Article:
As we all reflect on the past year, the COVID-19 pandemic’s effects on the trucking industry are in-focus at WorkHound.
While many of the effects were challenging, some of the pandemic’s effects on the trucking industry have been positive — and that’s especially true for communication. During 2020 and the first part of 2021, the trucking industry has taken significant strides forward in several areas with a direct impact on drivers.
With an eye on keeping drivers safe, companies within the trucking industry have sped up the implementation of processes, programs, and technologies that improve the driver experience, both for now and in the future.
The pandemic has impacted virtually every industry. While we’ve been reminded over and over again that trucking is the essential backbone of our country, this also means that the industry has been forced to search high and low to find drivers to cover all the excess capacity.
To keep trucks on the road, companies have had to double-down on retention strategies, forcing them to pivot and make changes to their communication strategies, in addition to other overnight changes in the way their business operated.
“The pandemic has affected trucking in a lot of different ways,” says Max Farrell, CEO & Co-Founder at WorkHound. “In general, trucking is a dispersed industry. While most office environments became remote overnight, trucking had a head start. But where a lot of trucking companies needed an adjustment was learning how to manage their office staffs remotely and this forced them to adopt new communication styles.”
Communication between drivers and the in-house team is a point of emphasis — and an area of significant feedback — even in non-pandemic times. Its significance was magnified over the past year.
“While in-office communication had already-existing challenges, companies were required to overhaul a new solution to keep workers connected in order to keep business moving effectively,” Farrell says. “It wasn’t even a decision of whether or not they had to adapt, they just did it. What has traditionally been a very slow-to-adapt industry had to really quickly get up-to-speed and adopt technologies that allow them to stay in contact with drivers, customers, and staff.”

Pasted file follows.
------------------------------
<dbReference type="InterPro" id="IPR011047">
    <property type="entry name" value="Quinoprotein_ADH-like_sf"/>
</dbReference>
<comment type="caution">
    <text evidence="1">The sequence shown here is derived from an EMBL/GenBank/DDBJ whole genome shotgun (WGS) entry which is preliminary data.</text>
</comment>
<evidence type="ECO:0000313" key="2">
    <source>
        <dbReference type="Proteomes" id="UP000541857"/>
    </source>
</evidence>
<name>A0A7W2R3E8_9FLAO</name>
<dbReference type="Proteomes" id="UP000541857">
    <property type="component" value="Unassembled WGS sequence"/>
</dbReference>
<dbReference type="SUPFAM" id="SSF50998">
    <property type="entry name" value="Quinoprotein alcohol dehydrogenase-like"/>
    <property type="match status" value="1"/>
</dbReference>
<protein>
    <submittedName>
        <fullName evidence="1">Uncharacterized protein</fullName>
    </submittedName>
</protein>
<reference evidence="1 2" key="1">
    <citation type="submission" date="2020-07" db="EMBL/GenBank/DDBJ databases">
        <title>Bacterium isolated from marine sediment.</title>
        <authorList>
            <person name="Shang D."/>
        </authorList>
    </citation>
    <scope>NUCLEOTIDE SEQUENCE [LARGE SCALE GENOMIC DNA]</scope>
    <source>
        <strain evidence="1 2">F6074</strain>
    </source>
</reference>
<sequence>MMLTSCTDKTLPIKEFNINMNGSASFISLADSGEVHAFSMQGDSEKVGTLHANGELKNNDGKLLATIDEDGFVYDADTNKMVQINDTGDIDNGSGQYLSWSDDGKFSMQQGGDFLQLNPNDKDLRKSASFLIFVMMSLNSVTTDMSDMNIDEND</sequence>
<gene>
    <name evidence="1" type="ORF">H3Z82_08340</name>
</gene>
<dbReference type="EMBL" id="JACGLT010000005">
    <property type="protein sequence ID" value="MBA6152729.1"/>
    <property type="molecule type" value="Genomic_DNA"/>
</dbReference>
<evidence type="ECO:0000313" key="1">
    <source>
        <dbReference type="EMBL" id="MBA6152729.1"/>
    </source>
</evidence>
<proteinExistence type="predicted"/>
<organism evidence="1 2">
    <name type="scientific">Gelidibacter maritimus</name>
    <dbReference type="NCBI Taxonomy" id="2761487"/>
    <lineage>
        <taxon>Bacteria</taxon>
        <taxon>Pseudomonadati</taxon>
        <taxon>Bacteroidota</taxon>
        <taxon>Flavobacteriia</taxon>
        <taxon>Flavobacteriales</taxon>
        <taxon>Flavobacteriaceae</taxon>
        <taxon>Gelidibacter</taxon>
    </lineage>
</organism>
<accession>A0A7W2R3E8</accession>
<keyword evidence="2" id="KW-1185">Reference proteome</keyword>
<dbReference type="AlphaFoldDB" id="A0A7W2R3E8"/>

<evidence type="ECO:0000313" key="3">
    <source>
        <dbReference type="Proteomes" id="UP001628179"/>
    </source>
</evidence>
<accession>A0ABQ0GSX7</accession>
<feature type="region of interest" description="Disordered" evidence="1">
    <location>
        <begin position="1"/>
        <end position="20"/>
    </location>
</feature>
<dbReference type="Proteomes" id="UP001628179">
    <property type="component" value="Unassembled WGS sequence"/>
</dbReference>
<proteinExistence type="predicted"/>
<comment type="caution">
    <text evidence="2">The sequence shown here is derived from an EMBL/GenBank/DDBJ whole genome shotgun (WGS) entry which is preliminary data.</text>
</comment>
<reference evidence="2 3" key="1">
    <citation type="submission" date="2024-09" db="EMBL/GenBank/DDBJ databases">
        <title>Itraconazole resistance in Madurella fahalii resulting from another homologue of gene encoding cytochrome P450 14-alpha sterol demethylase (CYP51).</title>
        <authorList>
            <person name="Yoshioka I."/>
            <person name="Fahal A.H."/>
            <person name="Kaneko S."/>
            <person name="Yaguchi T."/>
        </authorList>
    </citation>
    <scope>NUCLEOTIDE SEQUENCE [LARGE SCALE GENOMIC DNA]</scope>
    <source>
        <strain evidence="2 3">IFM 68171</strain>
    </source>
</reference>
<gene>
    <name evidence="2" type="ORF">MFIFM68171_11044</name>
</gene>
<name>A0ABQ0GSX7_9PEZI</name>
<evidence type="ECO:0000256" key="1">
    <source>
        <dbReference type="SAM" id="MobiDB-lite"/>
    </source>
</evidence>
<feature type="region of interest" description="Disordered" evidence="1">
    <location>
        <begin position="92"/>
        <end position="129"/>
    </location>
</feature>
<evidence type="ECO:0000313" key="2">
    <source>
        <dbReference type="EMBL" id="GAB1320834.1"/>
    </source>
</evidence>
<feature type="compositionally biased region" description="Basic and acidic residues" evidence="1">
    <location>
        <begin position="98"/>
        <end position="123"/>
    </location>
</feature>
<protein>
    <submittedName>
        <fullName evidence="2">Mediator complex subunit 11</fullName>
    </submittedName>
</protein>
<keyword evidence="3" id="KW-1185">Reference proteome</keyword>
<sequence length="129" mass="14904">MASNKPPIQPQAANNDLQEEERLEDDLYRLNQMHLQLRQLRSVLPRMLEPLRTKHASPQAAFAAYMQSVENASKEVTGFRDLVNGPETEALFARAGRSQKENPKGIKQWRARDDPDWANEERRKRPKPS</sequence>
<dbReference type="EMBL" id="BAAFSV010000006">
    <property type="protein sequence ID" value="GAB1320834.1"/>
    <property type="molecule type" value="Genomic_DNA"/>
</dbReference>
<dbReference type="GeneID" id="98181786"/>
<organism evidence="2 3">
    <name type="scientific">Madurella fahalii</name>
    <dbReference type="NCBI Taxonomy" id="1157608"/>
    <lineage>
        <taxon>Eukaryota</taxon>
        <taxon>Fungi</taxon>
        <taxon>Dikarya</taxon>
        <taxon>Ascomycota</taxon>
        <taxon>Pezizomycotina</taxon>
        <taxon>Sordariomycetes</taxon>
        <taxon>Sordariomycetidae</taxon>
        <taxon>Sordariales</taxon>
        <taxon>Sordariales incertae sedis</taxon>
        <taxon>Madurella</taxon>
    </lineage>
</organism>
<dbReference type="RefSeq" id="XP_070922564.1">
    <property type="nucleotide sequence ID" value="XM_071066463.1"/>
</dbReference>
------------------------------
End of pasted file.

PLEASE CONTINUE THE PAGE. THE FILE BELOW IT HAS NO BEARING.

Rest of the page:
Driver needs didn’t change much during the pandemic, but with the significance of the driver shortage and a limited pipeline of new drivers, their needs have been simply magnified. Much of the feedback drivers shared during the pandemic related to topics that are always top-of-mind. Take home time, for example:
“Home time has always been a priority for drivers,” Farrell says. “But since we began seeing feedback related to the pandemic, home time is an urgent and dire need. Drivers want to be with their family members when they’re needed, and they want to be home when they’re sick. Home time was the most urgent, critical need of 2020.”
Prioritizing time off the road for drivers — and communicating with drivers about how to claim that time — was a way for companies to get ahead of potential problems. And with the ability for drivers to make quick career-changing decisions, home time was of the utmost importance in benefit considerations in 2020.